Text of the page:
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Andromeda Technology Solutions – A Managed Service Provider Meeting the IT and Building Security Needs of their Manufacturing Customers in The Midwest

A Managed Service Provider that Not Only Understands Technology but Also the Businesses and Industries They Serve

Jeff Borello


Andromeda Technology Solutions


Jeff Borello


Interview conducted by:

Lynn Fosse, Senior Editor

CEOCFO Magazine

Published – November 6, 2023

CEOCFO: Mr. Borello, Andromeda Technology Solutions has a long history; what is your focus today?

Mr. Borello: Essentially, we are an outsourced technology company and the reason that is a little vague is because we have two different divisions. Primarily we are a managed service provider in the IT space. A lot of time that is for companies that do not have an IT department, they outsource all their IT to us - service desk, and network infrastructure management, projects, etc. You also will get some companies that do have some IT staff and they are just looking for someone to help them with all the higher-end work or projects. Those are the two pieces on the IT side of the world.

We also have a building security group that focuses on physical security. We are talking about things like CCTV security cameras, electronic door access control, burglar alarms, and door intercoms. Between those two we cover a lot of things. Generally, it is small to medium-sized businesses, more medium than small, and typically not all the way up in the enterprise.

CEOCFO: Was the building security a deliberate decision or did it develop organically?

Mr. Borello: We started in the IT space. This was way back in the day before managed service providers were even a thing. If something was broken, you call us and we fixed it and everyone went on their merry way. At some point, someone we knew was familiar with installing telephone systems, so for quite a while we were in the business of installing and servicing business telephone systems and as we started adding staff in that realm, one of the people we hired had a lot of experience in the security industry, so all those things made a nice naturally bolt onto what we did for companies.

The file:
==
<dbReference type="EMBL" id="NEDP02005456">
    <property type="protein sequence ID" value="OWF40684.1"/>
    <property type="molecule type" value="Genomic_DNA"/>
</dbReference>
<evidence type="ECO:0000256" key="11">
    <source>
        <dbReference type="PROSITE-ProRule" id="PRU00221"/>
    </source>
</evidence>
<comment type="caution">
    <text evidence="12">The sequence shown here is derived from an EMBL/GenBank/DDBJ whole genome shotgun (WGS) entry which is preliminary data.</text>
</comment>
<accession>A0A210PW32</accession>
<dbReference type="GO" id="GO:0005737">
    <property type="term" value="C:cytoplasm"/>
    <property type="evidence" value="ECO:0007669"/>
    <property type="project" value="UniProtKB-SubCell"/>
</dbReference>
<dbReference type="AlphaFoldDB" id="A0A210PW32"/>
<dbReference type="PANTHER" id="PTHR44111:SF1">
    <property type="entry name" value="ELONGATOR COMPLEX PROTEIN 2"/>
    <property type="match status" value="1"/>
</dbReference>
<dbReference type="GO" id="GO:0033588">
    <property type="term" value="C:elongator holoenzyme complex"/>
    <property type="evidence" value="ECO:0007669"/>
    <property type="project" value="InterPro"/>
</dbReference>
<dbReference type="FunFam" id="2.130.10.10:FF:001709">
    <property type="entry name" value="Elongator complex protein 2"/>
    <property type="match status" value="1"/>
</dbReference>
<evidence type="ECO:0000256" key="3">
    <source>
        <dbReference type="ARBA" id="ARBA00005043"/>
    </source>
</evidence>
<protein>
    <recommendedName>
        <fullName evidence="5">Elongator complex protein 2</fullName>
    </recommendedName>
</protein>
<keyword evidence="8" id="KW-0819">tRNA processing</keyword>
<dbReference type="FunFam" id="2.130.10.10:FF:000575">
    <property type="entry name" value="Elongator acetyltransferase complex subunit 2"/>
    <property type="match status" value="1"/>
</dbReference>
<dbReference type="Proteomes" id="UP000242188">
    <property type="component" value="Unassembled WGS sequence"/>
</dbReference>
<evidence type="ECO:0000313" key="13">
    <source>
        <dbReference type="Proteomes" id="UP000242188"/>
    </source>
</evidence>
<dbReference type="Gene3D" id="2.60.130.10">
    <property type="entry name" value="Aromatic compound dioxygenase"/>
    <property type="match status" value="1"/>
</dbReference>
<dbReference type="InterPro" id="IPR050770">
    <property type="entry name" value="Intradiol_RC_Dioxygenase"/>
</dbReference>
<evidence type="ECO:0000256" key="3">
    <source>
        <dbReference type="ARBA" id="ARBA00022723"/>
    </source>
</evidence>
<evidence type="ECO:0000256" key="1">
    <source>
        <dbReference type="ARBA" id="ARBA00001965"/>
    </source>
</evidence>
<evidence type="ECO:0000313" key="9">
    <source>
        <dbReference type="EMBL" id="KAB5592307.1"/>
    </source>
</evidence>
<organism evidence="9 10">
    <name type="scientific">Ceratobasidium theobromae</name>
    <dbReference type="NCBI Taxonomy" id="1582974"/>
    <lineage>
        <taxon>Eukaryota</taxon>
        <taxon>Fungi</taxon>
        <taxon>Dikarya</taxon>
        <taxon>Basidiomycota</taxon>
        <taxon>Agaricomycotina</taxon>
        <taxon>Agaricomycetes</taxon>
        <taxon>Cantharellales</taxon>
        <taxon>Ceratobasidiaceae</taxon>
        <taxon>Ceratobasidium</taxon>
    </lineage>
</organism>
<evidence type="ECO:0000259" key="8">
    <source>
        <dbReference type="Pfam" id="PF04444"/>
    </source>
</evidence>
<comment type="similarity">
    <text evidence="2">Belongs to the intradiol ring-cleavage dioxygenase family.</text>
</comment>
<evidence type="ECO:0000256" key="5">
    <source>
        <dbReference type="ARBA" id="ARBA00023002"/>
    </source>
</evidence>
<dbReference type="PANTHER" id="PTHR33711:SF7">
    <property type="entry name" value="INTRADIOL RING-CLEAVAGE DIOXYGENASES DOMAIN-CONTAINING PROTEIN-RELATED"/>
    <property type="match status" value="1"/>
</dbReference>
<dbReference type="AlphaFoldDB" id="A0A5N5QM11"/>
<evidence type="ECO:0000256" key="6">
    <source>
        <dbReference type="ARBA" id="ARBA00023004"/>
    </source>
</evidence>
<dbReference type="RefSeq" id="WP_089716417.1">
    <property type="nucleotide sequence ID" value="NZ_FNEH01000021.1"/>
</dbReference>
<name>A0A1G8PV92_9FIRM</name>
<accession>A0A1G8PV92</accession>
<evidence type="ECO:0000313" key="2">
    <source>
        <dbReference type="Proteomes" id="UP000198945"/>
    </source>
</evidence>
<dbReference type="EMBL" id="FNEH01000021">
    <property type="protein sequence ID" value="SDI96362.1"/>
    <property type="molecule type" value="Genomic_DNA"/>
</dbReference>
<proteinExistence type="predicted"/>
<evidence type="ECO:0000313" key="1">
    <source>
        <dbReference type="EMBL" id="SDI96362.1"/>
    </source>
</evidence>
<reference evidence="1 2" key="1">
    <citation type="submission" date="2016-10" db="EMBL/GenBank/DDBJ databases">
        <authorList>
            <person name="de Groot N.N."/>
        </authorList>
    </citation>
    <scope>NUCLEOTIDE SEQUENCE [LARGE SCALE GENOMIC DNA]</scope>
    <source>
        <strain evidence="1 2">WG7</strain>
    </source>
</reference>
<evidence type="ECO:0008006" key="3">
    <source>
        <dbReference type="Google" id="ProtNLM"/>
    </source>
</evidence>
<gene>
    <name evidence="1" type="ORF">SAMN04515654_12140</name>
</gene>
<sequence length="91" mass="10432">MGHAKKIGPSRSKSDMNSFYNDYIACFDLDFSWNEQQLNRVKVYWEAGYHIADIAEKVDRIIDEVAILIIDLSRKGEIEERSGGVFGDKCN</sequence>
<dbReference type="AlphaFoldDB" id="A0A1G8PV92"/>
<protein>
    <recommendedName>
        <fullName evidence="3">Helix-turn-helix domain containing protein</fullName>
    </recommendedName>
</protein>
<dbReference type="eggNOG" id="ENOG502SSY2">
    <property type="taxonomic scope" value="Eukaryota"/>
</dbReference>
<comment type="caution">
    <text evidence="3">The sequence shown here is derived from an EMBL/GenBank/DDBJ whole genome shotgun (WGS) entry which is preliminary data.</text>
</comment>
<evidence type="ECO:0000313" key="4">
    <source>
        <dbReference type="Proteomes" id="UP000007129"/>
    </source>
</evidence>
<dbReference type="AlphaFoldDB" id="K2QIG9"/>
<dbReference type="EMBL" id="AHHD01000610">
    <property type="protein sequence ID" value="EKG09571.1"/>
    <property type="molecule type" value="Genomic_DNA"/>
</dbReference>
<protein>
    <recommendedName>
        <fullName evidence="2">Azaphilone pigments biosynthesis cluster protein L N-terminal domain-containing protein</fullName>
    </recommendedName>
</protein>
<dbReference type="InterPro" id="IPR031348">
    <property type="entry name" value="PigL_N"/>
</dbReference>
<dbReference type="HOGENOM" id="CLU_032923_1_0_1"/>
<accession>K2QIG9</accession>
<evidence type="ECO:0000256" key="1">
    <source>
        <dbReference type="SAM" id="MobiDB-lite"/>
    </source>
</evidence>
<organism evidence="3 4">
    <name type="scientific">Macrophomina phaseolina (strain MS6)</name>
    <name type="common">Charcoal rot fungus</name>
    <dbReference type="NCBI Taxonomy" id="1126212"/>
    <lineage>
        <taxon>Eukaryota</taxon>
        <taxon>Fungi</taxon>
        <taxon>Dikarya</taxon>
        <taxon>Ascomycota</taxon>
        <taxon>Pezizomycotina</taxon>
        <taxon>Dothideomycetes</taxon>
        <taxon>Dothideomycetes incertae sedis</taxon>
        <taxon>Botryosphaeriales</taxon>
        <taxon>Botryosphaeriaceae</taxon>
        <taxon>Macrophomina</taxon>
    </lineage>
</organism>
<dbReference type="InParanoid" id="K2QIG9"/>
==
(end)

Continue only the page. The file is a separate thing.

Companies would ask us if we could take care of the phones, and then they asked if we could help with their building security. It happened a little bit organically but it was certainly a strategic decision to go ahead and add those services on.

CEOCFO: What is different about dealing with the industrial side, with manufacturing companies as opposed to more general tech companies?

Mr. Borello: There is probably 80% of the technology stuff, especially in the IT world that is almost the same no matter the industry. Everybody these days needs tight security, everybody needs email. There is some level of network computing cloud. Everybody has that foundation. Then you start getting to that 20% where it is different, a medical client has medical records that they are dealing with whereas a manufacturer has an ERP system. With a manufacturer, some people are working on the floor and there are manufacturing devices that should be separated on the network.

Putting in wireless networking at a medical office on low ceilings is very different from putting it in a manufacturing space where you need lifts and you are working around machinery that may need to be working 24/7. It is that 20% where it starts being very different and you need to understand the market you are working in and understand the differences in the industry.

CEOCFO: Let's take the 20% that is not standard. What have you learned over time about how to evaluate a potential or new client?

Mr. Borello: A lot of listening. We spend a lot of time trying to make sure we understand the business and how they operate and where they make their money as well as what is critical to them. We need to know, if a manufacturer's ERP system is down, can they still manufacture. We need to know what is mission-critical, so we can keep that running.

Maybe another manufacturer can function for a while without their ERP system. Understanding each client so that we help them make the best decisions is critical. As good as we are with what we do, there is always something to learn. Technology is always changing. New software solutions are popping up every day, so it is about making sure we come in and provide the expertise we can, but then listening and learning about what is different about this particular client.